How to achieve presentation

  1. Detail how you plan to achieve your Key Results. This is not a status update on the previous quarters OKRs but a meeting to detail how you plan to achieve your proposed OKRs for the upcoming quarter.
  2. CEO EBA to schedule 25 minute meeting with the E-group (CEO and functional counterpart required, everyone else optional) 1 week before the new quarter begins.
  3. Have your updated OKRs on the handbook page 24 hours in advance. Use the handbook to drive the conversation.
  4. CEO EBA to link agenda and notes doc to the calendar invite 24 hours in advance. We'll use this to track questions and action items.
  5. The meeting is fully interactive with questions being asked by other team members.
  6. The meeting will be streamed to YouTube. A private or public stream will be indicated by the presenter to the EBA prior to their scheduled presentation.

Coordination

The OKRs are a way to coordinate across the company. For efficient coordination, it is important that you can see an overview early. So please iterate and put your best guess for OKRs in on-time instead of delaying. We can always change an OKR; it is much harder to catch up on coordination time.

Scoring

It's important to score OKRs after the fiscal quarter ends to make sure we celebrate what went well and learn from what didn't in order to set more effective goals and/or execute better next quarter.

  1. Move the current OKRs on this page to an archive page e.g. 2017 Q3 OKRs
  2. Add in-line comments for each key result briefly summarizing how much was achieved e.g.
    • "=> Done"
    • "=> 30% complete"
  3. Add a section to the archived page entitled "Retrospective"
  4. OKR owners should add a subsection for their role outlining…
    • GOOD
    • BAD
    • TRY
  5. Promote the draft OKRs on this page to be the current OKRs

Critical acclaim

Spontaneous chat messages from team members after introducing this format:

As the worlds biggest OKR critic, This is such a step in the right direction :heart: 10 million thumbs up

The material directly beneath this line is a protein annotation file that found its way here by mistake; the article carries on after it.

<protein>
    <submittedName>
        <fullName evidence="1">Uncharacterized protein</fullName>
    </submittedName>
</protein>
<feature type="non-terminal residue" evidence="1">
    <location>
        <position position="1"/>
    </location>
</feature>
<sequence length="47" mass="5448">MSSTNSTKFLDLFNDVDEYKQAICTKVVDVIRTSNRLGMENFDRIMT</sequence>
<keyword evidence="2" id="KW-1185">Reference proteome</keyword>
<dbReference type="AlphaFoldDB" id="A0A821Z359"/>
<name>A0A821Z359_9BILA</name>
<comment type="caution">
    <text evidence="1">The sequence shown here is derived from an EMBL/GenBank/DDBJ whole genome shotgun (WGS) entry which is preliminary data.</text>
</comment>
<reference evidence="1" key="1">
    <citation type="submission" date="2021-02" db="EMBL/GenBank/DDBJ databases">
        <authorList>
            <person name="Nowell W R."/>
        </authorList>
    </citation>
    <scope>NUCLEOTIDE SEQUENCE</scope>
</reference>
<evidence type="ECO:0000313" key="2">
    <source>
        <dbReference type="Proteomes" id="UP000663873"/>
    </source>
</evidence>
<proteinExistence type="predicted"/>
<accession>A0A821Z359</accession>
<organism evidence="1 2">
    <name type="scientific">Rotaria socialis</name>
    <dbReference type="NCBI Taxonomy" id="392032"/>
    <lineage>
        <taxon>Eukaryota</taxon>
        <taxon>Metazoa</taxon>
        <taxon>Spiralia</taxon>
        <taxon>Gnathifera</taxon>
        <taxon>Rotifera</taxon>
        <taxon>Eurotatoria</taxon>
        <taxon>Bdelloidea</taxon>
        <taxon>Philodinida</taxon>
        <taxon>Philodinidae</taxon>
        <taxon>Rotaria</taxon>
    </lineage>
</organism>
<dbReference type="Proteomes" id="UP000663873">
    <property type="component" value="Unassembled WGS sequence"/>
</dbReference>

I like it too, especially the fact that it is in one page, and that it stops at the team level.

I like: stopping at the team level, clear reporting structure that isn't weekly, limiting KRs to 9 per team vs 3 per team and 3 per each IC.

I've been working on a satirical blog post called called "HOT NEW MANAGEMENT TREND ALERT: RJGs: Really Just Goals" and this is basically that. :wink: Most of these are currently just KPIs but I won't say that too loudly :wink: It also embodies my point from that OKR hit piece: "As team lead, it’s your job to know your team, to keep them accountable to you, and themselves, and to be accountable for your department to the greater company. Other departments shouldn’t care about how you measure internal success or work as a team, as long as the larger agreed upon KPIs are aligned and being met."

I always felt like OKRs really force every person to limit freedom to prioritize and limit flexibility. These ones fix that!

OKRs are stretch goals by default

OKRs should be ambitious but achievable. If you achieve less than 70% of your KR, it may have not been achievable. If you are regularly achieving 100% of your KRs, your goals may not be ambitious enough.

Some KRs will measure new approaches or processes in a quarter. When this happens, it can be difficult to determine what is ambitious and achievable because we lack experience with this kind of measurement. For these first iterations, we prefer to set goals that seem ambitious and expect a normal distribution of high, medium, and low achievement across teams with this KR.

OKRs are what is different

The OKRs are what initiatives we are focusing on this quarter specifically. Our most important work are things that happen every quarter. Things that happen every quarter are measured with Key Performance Indicators. Part of the OKRs will be or cause changes in KPIs.